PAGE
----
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Role of supply chain in enabling innovation

There is 100 times more creativity in the supply chain than in your own organisation.
An important thing about supply chain is that there are many times, maybe 100 times more creative and innovative people in your supply chain than there are in your own organisation. So part of making use of the supply chain and innovation is to take the skills, and the creativity, and the knowledge of all those people and help apply it to your problem. So when it’s done well, using your supply chain can absolutely completely change your thinking about the product, the service, what is possible. You only know a tiny bit of what is technically feasible. We need to draw all those expertise from all those different people, all those technologies into your innovation framework.
So I think an excellent example of the way a supply chain can really help innovation comes from the construction sector. So a group of house builders came to us and said that in the future they wanted to be able to deliver homes with radically improved energy efficiency, but they had to do it at today’s prices, so no increases. And they also had to do it in a way that was acceptable to the consumer, because consumers are quite fussy about how their houses look. And to do that, they needed to change the design of the house. They needed to change the materials it was made out of and how it was put together on site all at the same time.
Now they’ve got architects and designers, but this was a challenge that they just couldn’t tackle on their own at all. So we worked with them to bring not only their existing supply chain but new players into their supply chain that could provide some of those answers. And it was a truly collaborative co-invention effort, where different suppliers and different parts of the system were talking to each other, sketching out ideas, coming up with possibilities. By capturing and using all of that innovative capability, they were actually able to come up with practical designs for new kinds of homes, achieve the goal but would be acceptable to the consumer both in terms of the way they work and in terms of the price.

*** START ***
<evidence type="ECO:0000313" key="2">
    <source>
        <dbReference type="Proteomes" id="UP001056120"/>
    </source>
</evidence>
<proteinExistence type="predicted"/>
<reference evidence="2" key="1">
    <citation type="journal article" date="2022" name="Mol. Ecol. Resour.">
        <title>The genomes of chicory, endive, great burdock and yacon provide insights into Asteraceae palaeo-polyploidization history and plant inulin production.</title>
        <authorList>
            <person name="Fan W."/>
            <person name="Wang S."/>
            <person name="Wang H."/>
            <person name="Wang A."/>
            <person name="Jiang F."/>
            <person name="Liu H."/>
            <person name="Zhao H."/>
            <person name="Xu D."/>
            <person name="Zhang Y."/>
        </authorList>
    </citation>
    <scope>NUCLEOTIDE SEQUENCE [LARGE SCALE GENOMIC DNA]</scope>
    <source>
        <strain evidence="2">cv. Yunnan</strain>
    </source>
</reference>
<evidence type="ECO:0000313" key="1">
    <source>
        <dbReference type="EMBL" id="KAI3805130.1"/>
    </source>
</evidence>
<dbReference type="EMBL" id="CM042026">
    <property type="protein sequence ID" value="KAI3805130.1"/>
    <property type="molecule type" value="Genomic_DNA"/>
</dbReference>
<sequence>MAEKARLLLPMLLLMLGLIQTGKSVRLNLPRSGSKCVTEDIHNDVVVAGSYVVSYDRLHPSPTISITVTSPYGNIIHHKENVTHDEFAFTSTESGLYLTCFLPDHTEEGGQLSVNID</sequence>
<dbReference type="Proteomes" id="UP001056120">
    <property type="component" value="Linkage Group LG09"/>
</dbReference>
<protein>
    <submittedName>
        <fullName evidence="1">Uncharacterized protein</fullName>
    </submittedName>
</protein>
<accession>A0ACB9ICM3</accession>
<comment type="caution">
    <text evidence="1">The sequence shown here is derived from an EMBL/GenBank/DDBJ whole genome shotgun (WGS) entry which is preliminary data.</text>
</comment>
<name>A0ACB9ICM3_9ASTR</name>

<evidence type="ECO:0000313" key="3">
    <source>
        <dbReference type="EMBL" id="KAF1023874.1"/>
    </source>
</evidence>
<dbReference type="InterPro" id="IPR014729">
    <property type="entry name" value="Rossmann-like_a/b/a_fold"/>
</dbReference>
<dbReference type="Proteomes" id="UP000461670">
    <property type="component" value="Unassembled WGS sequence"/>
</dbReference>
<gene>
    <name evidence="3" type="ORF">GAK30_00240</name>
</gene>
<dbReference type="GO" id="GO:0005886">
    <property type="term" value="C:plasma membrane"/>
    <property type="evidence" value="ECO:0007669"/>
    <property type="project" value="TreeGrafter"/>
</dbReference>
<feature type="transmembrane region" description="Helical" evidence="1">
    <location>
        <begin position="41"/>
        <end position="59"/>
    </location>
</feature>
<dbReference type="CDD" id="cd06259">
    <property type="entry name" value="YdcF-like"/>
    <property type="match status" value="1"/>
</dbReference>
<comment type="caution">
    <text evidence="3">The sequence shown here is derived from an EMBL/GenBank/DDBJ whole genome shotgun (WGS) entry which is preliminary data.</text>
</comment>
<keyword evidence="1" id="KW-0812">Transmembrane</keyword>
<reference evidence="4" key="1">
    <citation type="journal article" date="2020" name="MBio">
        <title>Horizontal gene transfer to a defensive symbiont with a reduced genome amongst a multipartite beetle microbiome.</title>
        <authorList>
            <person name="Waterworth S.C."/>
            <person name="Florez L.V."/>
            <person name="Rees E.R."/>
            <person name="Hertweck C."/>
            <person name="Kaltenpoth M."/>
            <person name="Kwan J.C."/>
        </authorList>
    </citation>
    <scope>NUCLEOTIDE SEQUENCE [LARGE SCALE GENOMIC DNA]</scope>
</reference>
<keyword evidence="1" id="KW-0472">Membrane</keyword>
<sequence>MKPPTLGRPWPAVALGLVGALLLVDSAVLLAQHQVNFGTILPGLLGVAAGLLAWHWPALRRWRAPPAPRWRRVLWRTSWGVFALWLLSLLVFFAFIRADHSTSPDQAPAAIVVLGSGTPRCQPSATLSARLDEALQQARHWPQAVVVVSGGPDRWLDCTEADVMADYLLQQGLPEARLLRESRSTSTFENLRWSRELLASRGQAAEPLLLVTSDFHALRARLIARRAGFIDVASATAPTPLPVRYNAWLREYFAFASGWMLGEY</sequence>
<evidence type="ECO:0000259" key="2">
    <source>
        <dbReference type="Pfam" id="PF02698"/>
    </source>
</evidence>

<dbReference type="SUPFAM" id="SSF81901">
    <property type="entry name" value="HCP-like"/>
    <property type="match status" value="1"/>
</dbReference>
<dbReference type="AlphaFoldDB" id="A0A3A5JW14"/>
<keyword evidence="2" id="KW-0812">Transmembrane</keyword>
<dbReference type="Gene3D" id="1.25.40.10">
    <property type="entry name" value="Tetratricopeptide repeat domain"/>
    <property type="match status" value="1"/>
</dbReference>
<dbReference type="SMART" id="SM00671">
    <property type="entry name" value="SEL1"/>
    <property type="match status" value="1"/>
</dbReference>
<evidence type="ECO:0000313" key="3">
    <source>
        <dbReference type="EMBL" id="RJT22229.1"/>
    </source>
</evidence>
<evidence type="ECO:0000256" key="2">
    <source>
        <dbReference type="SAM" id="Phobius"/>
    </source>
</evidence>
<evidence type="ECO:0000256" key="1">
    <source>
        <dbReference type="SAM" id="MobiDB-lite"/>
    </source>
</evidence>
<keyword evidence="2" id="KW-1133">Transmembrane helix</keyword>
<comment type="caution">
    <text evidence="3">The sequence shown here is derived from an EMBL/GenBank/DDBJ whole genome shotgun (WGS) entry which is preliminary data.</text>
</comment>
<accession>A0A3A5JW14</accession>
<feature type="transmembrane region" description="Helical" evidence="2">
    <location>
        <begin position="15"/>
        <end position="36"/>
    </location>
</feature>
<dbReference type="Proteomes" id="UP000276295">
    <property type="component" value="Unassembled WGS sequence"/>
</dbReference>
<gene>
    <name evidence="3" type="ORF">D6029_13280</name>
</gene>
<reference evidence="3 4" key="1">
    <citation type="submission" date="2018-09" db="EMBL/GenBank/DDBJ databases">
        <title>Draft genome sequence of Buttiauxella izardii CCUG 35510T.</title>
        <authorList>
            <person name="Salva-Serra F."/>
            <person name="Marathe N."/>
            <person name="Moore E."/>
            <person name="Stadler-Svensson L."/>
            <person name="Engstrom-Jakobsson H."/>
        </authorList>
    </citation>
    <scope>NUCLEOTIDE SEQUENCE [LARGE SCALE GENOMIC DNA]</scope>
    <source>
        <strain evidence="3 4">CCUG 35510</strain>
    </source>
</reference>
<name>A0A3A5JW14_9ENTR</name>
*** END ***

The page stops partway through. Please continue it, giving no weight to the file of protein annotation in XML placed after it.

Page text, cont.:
Another example is that Jaguar Land Rover wanted to use more recycled aluminium in their construction of their vehicles. The problem they had was that the quality of recycled aluminium was not up to the engineering performance that they wanted. And so they were a bit blocked. So the consumers wanted to see more recycled aluminium. They wanted to have more recycled aluminium, but it just wasn’t available in the marketplace. And that’s a problem they can’t solve on their own. They can actually say, here’s the issue. Here’s the opportunity. But as good at engineering as Jaguar Land Rover are, they can’t solve a problem like that on their own.